Astronomy & Stargazing

Milky Way over a dark scene with people using red light near telescopes
Visitors can attend telescope programs scheduled throughout the summer.

Photo by Joyce Tanihara


Many of the darkest skies in the country are found at national parks. Some visitors may come from places where light pollution hinders views of the night skies. Others may never have experienced an unobstructed view of a starry night sky or the Milky Way.

Black Canyon of the Gunnison National Park was certified as an International Dark Sky Park in September 2015. The park has exceptional opportunities to view night skies, as well as stargazing programs scheduled throughout the summer months.

graphic showing why we see different parts of the Milky Way during different parts of the year
The Milky Way shines brighter in the summer than the winter. This is because we face the center of our galaxy on summer nights, while we face the edge of our galaxy on winter nights.

NPS graphic

Stargazing at Black Canyon

The park does not close and allows for night sky viewing at all hours. Overlooks that are far from the road are better shielded from the light of passing cars. These locations are great for stargazing, using a personal telescope, or for astrophotography:

  • Chasm View Overlook (South Rim)
  • Dragon Point Overlook (South Rim)
  • Sunset View Overlook (South Rim)
  • Chasm View Nature Trail (North Rim)
  • Kneeling Camel Overlook (North Rim)

Areas at the bottom of the canyon, like East Portal, are suitable for viewing, but the amount of visible sky will be reduced.

Visiting in the winter? Enjoy the unique experience of cross-country skiing by moonlight or headlamp. Red light-equipped headlamps or flashlights are best to help preserve night vision and reduce light pollution.

Viewing times and seasons

Experiencing moonlight in such a dark place can be extraordinary. However, bright light from the moon means faint stars and the Milky Way are not visible. The best time to view our galaxy is during the new moon phase, or at times when the moon rises late in the night. Check the moon phase, moonrise, sunrise, and sunset times for Black Canyon.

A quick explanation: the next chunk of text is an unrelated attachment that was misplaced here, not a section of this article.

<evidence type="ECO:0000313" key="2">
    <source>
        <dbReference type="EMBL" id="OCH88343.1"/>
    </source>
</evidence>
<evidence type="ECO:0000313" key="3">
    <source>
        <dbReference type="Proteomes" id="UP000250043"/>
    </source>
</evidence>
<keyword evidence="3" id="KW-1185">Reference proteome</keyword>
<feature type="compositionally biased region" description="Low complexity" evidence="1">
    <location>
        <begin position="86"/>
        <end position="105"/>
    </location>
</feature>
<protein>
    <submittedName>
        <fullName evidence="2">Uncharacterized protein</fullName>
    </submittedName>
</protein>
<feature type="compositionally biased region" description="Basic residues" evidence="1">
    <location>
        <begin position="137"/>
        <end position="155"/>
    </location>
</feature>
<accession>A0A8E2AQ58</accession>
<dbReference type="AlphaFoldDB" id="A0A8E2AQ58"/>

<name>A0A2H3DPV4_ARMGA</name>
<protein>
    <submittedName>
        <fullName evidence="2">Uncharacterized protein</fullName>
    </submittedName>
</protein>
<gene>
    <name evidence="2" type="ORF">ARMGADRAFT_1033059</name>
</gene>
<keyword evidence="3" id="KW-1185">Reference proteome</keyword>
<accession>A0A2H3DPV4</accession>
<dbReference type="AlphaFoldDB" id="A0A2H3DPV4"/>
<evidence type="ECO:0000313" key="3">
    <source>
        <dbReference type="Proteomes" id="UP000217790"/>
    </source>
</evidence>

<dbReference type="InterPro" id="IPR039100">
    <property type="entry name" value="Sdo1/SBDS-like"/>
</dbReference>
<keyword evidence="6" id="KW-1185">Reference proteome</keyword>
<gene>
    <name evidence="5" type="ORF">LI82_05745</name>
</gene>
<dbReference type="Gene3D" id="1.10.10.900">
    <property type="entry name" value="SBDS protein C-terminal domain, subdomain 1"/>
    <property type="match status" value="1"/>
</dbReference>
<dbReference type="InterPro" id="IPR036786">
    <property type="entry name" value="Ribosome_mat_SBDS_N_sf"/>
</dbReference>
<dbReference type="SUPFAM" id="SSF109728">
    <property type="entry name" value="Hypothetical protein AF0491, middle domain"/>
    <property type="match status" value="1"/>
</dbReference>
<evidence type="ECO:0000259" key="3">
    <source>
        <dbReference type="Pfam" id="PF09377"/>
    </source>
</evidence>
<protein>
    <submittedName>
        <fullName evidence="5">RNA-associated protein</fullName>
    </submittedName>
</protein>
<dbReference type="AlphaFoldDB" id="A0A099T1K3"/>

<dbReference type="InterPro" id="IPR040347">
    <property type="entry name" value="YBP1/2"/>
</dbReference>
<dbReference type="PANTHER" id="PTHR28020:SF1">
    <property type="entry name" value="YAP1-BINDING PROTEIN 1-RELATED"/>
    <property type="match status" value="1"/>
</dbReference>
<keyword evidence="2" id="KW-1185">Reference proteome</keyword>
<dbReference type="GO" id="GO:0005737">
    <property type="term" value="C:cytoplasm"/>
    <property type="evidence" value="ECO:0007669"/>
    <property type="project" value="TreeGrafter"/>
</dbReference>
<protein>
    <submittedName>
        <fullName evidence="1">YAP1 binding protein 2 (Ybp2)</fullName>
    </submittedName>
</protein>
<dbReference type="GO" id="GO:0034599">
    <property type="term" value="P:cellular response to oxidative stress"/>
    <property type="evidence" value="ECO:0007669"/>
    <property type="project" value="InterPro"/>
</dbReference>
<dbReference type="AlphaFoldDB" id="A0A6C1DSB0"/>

The Milky Way shines brighter in the summer than the winter. This is because we face the center of our galaxy on summer nights, while we face the edge of our galaxy on winter nights. As we look to the center, we look at the combined light of more stars than when we look toward the edge. In the summer, the Milky Way rises higher and higher throughout the night, resting directly overhead late in the evening. During the fall, the Milky Way appears directly overhead very early in the evening.

large black telescope with a sticker that says "BLCA," the park acronym
In the summer, attend one of our night sky programs and peak into the universe through a telescope, like the one pictured above.

NPS photo

Program Offerings

Park rangers, volunteers, and members of the Black Canyon Astronomical Society (BCAS) work together to provide astronomy programs. These events occur frequently at the park during the summer. Programs are free to visitors who have paid the park entrance fee. Programs may include talks, constellation tours, or night sky viewing with telescopes. The park also hosts a multi-day Astronomy Festival every year. Check the park calendar for program and event listings.

For Kids

Check out the Junior Ranger Night Explorer program, which encourages young park visitors to explore the starry side of their national parks. Activities include learning about stars and galaxies, writing creative mythology about constellations, and using all senses to explore the night environment at a national park. Pick up a free booklet from the visitor center or download online.

Poster with a blue, black, and white graphic showing the Milky Way over Black Canyon
International Dark Sky Park poster for Black Canyon of the Gunnison National Park

Poster by Tyler Nordgren

2024 Moon Phases


Full Moon

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2024 Major Meteor Showers

Dates listed are for predicted maximum viewing. Most of these showers are also active for a few nights before and after the predicted peak.

  • Lyrids April 22
  • Eta Aquarids May 5-6
  • Delta Aquariids July 25-August 5
  • Perseids August 12
  • Orionids October 21-22
  • Leonids November 18
  • Geminids December 13-14
  • Ursids December 22
  • Quadrantids January 2-3, 2025
graphic of dark canyon walls with stars in a dark sky above
Astro Fest 2024

Astro Fest 2024, from September 5-7, celebrates the starry skies at three separate sites along the Gunnison River.

Milky Way with blue hues over a dark night sky
NPS Night Skies

Learn more about ways the National Park Service protects night skies across the country.


Stargazing in National Parks

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    Tags: stargazing

    Last updated: June 26, 2024

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    102 Elk Creek
    (GPS/physical address = 9800 Highway 347, Montrose, CO)

    Gunnison, CO 81230



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